Many leaders are feeling ‘in over their heads’. The organisational landscape has become volatile, uncertain, complex and ambiguous (VUCA) and it can often feel so challenging and overwhelming that leaders feel out of our depth and swamped. This book addresses those challenges with wisdom and offers sensible, practical advice.
In this excellent book, Jennifer Garvey Berger and Keith Johnston explain that many of the problems we are now grappling with are complex rather than complicated and that means they need to be handled differently.
In complicated situations, you create the outcome you want by working through things logically, defining the problem, breaking it down into it’s component parts, perhaps doing a root cause analysis and then making a step by step plan. It is hard, but manageable.
In a complex environment this isn’t the case. In complex situations, causality isn’t linear or predictable. So a root cause analysis quickly becomes messy and unhelpful. In complexity, you can’t predict the future from what happened in the past. You can’t work out logically what actions will create the outcomes you want to achieve, as things are interconnected – a small change in one place has an unpredictable impact in another place. So your attempts to create and act on a plan don’t seem to work. It is easy to feel swamped, powerless and uncertain.
What are better strategies for complex situations? Garvey Berger and Johnston suggest the following:
- Have a broad sense of the direction you want the system to head in but avoid rigid plans and goals that can’t adapt and take advantage of changes in the system. (e.g. ‘Better customer service’ is a broad direction whereas ‘answering customer calls within 2 minutes and resolving all questions within a further 2 minutes’ is a rigid goal). - Become very curious about the present - Listen very deeply to what others are saying – recognize that others may be making sense of things differently to you - Be interested in multiple perspectives on the situation – including the perspectives that people (including you!) may have in a year or 5 years. - Ask different questions - Take a wider, more systemic view. Rather than looking for root causes – look for combinations of factors that interact to push the system in a particular direction. - Notice what is tending to happen already in the system and then try to amplify any current tendencies that are aligned with the desired direction. - Take actions designed to nudge the system in a positive direction. - Instead of making and executing a plan, use ‘safe to fail’ experiments to try to shift the system – learn from the outcome of each experiment and feed that learning into the next safe to fail experiment. NB For this to work, you need a culture where is okay to take risks and fail (with boundaries given for what are acceptable and unacceptable risks).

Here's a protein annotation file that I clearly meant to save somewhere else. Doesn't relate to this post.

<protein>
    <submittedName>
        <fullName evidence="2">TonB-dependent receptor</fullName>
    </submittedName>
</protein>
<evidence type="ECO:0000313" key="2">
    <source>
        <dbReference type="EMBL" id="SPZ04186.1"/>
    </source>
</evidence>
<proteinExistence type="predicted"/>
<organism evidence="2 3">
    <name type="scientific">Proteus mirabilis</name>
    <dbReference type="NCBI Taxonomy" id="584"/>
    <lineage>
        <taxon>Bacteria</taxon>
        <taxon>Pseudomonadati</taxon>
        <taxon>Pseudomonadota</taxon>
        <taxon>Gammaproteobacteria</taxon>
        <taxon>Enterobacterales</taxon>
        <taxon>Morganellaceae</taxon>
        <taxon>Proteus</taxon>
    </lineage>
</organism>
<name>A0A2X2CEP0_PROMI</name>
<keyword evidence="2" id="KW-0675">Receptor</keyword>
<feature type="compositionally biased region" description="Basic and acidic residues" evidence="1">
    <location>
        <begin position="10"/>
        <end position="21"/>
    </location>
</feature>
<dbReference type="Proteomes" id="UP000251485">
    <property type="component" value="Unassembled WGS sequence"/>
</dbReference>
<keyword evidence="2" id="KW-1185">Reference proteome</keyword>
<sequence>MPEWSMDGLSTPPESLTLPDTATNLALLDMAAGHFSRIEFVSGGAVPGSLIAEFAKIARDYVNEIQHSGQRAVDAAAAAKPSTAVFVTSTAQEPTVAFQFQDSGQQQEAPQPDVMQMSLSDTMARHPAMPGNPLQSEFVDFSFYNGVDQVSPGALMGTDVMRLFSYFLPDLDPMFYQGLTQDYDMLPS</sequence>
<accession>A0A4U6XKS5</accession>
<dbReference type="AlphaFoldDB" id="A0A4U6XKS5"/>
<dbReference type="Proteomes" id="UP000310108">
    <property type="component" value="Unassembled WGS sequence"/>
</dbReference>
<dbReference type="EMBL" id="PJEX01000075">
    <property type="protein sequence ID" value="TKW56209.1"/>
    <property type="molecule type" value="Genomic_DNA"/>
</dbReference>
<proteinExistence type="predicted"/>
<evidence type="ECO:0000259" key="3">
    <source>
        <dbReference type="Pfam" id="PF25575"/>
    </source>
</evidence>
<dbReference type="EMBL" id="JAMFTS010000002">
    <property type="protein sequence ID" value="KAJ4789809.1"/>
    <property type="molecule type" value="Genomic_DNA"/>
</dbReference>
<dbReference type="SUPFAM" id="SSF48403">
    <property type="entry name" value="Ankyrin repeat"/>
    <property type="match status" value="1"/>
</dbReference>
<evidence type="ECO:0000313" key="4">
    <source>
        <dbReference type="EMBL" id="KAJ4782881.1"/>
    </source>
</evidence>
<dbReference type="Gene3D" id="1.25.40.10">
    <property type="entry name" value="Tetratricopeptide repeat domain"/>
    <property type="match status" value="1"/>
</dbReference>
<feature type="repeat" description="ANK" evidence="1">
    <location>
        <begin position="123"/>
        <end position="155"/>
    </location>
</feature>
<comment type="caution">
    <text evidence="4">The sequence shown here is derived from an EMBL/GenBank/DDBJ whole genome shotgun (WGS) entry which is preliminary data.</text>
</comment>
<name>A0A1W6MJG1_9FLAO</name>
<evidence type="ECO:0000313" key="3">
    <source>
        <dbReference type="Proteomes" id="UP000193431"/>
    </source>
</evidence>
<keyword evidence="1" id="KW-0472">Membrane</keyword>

I think this is an excellent book. Highly recommended.
Simple but not simplistic and practical steps to learn and work with complexity. Synthesis of many strong theories in adult development, complexity, and many more.
Hands down, Jennifer is the Queen of synthesis. The variety of theories and ideas she has pulled to create a cohesive and useful guide to navigate uncertainty is amazing.Thank you Jennifer and Keith for the gift you shared
Loved this book. I wish I was a star and could wish all leaders read this book. In the complex, rushed lives we lead, it is a simple lesson at its heart. That we listen. Deeply and with compassion. Whether it is to our own heart, or to others we work with. And those we love.
If you are wondering about complexity and you like to explore things through stories then this a great book for you. These habits are easy to understand even if complexity is not. These authors know what it is like to work in the real world and apply their ideas to well.
It's not news that leaders in organizations today are trying to become more effective in a volatile, uncertain, and complex world. But how? What new habits of mind or action can improve the effectiveness of leaders faced with intractable problems, planning for an unknown future, or creating value with others in new ways?
In this book the authors take readers on a thoughtful journey and make good on their promise to share powerful practices. I think this book will be a game changer for any leader ready to take a fresh look at how they think and how they approach their leadership challenges. Really. I am recommending this book to leaders in all types of organizations as well as those supporting the growth and development of leaders.